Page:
Regular hand washing can protect you from diseases like chickenpox, group B streptococcus, cytomegalovirus, and others that can seriously harm your unborn child and result in birth problems.
If you can’t get to a sink, ethanol-based hand sanitizers are a helpful solution.
Learn about Postpartum Depression
You might have heard of postpartum depression. According to the March of Dimes, between 10% and 20% of expecting women exhibit severe depressive disorder symptoms while they are pregnant.
This kind of depression can result in premature birth.
Inform your doctor if you have sudden feelings of sadness, anger, or guilt, if you stop enjoying things that you usually find enjoyable, or if you sleep excessively.
Antidepressant medication, therapy, a support group, or a mix of the three may be beneficial.
However, not all antidepressants are secure, so make sure to see a doctor who is knowledgeable about mental health conditions associated with pregnancy.
Pregnancy makes your skin more exposed to sunburn and chloasma(those dark, spots on the skin areas that might occasionally emerge on the face.). Whenever you’re stepping out, put on a cap and sunglasses. Always use sunscreen that has a Sun Protection-Factor of at least 30.
While there is no conclusive evidence to support it, doctors advise against using tanning beds while you are pregnant.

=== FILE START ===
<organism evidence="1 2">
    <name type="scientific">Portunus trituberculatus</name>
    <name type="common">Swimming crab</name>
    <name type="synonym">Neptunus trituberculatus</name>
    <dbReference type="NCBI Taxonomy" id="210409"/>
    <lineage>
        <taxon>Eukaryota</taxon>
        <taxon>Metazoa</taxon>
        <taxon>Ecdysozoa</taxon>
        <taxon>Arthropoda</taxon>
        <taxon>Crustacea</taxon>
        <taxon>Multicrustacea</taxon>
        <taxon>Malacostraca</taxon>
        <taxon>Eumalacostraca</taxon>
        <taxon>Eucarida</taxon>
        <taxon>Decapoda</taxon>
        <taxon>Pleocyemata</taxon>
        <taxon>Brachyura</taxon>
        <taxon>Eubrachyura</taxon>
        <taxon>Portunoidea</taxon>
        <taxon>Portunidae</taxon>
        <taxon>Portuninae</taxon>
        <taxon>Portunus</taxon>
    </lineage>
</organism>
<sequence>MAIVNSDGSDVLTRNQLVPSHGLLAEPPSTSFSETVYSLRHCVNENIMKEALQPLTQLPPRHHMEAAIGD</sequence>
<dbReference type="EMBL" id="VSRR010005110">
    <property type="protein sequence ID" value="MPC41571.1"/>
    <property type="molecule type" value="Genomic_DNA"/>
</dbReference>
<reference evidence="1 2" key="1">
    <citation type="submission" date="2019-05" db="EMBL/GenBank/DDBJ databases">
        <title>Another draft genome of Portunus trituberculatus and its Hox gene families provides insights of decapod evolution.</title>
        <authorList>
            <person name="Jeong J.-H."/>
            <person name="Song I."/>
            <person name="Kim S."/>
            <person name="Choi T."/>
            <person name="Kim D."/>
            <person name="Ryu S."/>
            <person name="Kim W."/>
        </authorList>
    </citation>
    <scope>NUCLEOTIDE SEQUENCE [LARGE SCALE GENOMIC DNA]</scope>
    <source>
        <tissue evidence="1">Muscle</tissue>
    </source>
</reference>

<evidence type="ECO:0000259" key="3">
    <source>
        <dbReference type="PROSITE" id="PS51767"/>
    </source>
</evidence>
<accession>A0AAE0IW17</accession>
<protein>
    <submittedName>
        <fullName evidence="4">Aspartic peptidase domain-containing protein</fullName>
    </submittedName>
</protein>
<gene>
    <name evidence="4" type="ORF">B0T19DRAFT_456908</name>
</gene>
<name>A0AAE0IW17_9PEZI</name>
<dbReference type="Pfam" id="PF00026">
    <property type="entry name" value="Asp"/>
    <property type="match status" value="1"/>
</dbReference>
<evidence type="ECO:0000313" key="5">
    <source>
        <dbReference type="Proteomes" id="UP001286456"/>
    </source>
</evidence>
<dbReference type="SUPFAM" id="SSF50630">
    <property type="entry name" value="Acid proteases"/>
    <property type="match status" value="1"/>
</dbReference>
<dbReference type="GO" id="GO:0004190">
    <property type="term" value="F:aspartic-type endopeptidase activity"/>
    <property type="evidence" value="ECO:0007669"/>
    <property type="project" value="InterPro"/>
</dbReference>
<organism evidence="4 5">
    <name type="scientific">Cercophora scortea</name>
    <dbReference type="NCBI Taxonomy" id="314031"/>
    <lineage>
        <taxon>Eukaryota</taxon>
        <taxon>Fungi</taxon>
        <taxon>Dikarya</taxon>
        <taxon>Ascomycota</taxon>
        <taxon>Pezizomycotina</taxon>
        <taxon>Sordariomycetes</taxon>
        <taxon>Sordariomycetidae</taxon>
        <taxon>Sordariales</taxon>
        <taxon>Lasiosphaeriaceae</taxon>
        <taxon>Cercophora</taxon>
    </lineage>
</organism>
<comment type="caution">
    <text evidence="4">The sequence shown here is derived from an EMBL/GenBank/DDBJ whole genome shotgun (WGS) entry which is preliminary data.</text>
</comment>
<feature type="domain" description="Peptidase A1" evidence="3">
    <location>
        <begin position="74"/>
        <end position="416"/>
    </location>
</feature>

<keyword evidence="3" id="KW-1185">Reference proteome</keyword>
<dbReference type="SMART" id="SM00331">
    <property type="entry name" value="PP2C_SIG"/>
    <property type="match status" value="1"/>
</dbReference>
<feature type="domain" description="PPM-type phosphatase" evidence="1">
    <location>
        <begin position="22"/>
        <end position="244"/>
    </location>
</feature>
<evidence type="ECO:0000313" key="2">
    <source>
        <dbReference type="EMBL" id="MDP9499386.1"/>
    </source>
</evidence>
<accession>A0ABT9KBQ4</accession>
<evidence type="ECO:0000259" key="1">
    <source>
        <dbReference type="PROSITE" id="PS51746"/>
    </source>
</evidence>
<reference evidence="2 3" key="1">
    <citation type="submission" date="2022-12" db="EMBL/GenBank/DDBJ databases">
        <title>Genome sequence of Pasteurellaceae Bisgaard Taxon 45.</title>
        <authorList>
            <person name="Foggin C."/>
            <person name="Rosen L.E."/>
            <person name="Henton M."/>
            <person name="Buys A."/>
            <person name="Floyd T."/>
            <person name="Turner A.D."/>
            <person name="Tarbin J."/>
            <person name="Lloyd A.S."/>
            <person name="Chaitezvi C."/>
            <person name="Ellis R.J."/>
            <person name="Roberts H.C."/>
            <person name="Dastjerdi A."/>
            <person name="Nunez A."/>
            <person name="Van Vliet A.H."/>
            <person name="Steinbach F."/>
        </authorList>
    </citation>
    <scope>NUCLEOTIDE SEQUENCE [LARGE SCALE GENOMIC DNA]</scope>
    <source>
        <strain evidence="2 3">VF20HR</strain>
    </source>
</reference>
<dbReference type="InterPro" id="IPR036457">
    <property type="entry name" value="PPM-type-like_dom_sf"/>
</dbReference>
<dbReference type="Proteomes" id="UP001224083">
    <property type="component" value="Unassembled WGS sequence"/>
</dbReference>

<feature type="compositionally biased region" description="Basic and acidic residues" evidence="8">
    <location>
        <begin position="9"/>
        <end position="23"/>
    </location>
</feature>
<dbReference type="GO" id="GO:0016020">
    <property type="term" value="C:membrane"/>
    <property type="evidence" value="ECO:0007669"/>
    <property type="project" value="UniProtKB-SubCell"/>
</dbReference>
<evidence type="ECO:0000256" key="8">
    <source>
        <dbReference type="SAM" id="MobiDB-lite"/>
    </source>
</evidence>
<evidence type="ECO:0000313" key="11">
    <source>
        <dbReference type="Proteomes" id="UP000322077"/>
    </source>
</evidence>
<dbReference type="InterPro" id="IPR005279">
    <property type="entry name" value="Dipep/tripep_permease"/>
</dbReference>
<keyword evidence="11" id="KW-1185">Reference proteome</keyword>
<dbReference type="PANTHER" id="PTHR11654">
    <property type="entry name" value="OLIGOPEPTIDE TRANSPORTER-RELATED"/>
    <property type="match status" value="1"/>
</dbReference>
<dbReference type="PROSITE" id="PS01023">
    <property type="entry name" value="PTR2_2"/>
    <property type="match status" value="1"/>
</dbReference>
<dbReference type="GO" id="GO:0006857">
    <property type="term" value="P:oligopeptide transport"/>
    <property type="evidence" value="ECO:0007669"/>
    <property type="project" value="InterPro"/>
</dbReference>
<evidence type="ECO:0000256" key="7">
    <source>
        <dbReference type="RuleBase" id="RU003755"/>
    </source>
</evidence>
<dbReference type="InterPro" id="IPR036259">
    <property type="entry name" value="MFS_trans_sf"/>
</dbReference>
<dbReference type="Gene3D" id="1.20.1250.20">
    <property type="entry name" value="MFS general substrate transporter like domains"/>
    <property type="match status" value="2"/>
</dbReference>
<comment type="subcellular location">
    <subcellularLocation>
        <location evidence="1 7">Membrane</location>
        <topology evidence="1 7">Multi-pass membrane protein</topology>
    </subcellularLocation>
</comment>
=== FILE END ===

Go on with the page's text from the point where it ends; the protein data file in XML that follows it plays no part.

Get lots of rest.
Research from John Hopkins Medicine shows that pregnant women who don’t get enough sleep have a higher risk of developing pregnancy complications like high blood pressure and gestational diabetes.
Get at least eight hours of sleep every night, and if you have trouble sleeping, consider taking a nap during the day.
Consult a doctor if things don’t get better. To promote better blood flow, try to sleep on your left side.
Exercising or working out regularly, as we mentioned earlier, would also improve your sleep patterns when you’re pregnant.
Don’t miss prenatal care appointments.
Pregnant women should receive routine prenatal care from medical professionals. Babies with low birth weight or other difficulties are more likely to be born to mothers who don’t receive regular prenatal care.
If you think it’ll be too hard for you to stick with the consistent prenatal appointment schedule, consider group prenatal care if it is offered. It’ll help and encourage you to stick to the prenatal appointment
It’s crucial to look after yourself so you can look after your baby from the first week of your pregnancy to the forty-first.
Pregnant women should take care of themselves to guarantee a pain-free birth when the time comes. Maintaining good health will help to safeguard the mother and the unborn child, and would prevent health issues for the mother and the baby.